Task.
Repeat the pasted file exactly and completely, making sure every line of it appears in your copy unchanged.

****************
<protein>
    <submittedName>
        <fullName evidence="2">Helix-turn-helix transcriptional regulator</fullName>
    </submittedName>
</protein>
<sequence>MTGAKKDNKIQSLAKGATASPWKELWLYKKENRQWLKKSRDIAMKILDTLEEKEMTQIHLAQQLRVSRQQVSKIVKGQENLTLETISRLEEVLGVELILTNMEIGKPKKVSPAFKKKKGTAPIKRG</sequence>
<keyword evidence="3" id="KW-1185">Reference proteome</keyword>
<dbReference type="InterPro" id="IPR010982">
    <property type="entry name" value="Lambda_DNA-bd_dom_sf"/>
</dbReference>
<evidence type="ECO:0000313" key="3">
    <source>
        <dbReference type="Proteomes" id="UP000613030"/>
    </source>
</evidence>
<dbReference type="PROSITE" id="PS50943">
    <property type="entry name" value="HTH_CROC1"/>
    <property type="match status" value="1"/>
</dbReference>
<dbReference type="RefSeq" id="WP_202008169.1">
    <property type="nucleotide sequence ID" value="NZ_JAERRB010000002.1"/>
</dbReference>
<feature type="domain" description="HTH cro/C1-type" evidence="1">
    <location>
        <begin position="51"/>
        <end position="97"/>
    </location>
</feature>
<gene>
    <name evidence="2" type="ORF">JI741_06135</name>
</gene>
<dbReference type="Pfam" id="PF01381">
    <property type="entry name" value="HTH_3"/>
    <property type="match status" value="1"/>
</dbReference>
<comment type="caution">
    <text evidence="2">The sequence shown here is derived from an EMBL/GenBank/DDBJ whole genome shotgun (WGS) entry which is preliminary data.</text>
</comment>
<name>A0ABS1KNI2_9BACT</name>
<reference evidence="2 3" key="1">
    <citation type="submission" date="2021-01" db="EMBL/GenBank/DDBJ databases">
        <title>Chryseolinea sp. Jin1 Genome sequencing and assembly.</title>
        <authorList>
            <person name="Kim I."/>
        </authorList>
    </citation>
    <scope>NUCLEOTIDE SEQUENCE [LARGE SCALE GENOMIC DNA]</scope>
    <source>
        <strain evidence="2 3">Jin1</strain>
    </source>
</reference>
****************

<protein>
    <submittedName>
        <fullName evidence="2">Helix-turn-helix transcriptional regulator</fullName>
    </submittedName>
</protein>
<sequence>MTGAKKDNKIQSLAKGATASPWKELWLYKKENRQWLKKSRDIAMKILDTLEEKEMTQIHLAQQLRVSRQQVSKIVKGQENLTLETISRLEEVLGVELILTNMEIGKPKKVSPAFKKKKGTAPIKRG</sequence>
<keyword evidence="3" id="KW-1185">Reference proteome</keyword>
<dbReference type="InterPro" id="IPR010982">
    <property type="entry name" value="Lambda_DNA-bd_dom_sf"/>
</dbReference>
<evidence type="ECO:0000313" key="3">
    <source>
        <dbReference type="Proteomes" id="UP000613030"/>
    </source>
</evidence>
<dbReference type="PROSITE" id="PS50943">
    <property type="entry name" value="HTH_CROC1"/>
    <property type="match status" value="1"/>
</dbReference>
<dbReference type="RefSeq" id="WP_202008169.1">
    <property type="nucleotide sequence ID" value="NZ_JAERRB010000002.1"/>
</dbReference>
<feature type="domain" description="HTH cro/C1-type" evidence="1">
    <location>
        <begin position="51"/>
        <end position="97"/>
    </location>
</feature>
<gene>
    <name evidence="2" type="ORF">JI741_06135</name>
</gene>
<dbReference type="Pfam" id="PF01381">
    <property type="entry name" value="HTH_3"/>
    <property type="match status" value="1"/>
</dbReference>
<comment type="caution">
    <text evidence="2">The sequence shown here is derived from an EMBL/GenBank/DDBJ whole genome shotgun (WGS) entry which is preliminary data.</text>
</comment>
<name>A0ABS1KNI2_9BACT</name>
<reference evidence="2 3" key="1">
    <citation type="submission" date="2021-01" db="EMBL/GenBank/DDBJ databases">
        <title>Chryseolinea sp. Jin1 Genome sequencing and assembly.</title>
        <authorList>
            <person name="Kim I."/>
        </authorList>
    </citation>
    <scope>NUCLEOTIDE SEQUENCE [LARGE SCALE GENOMIC DNA]</scope>
    <source>
        <strain evidence="2 3">Jin1</strain>
    </source>
</reference>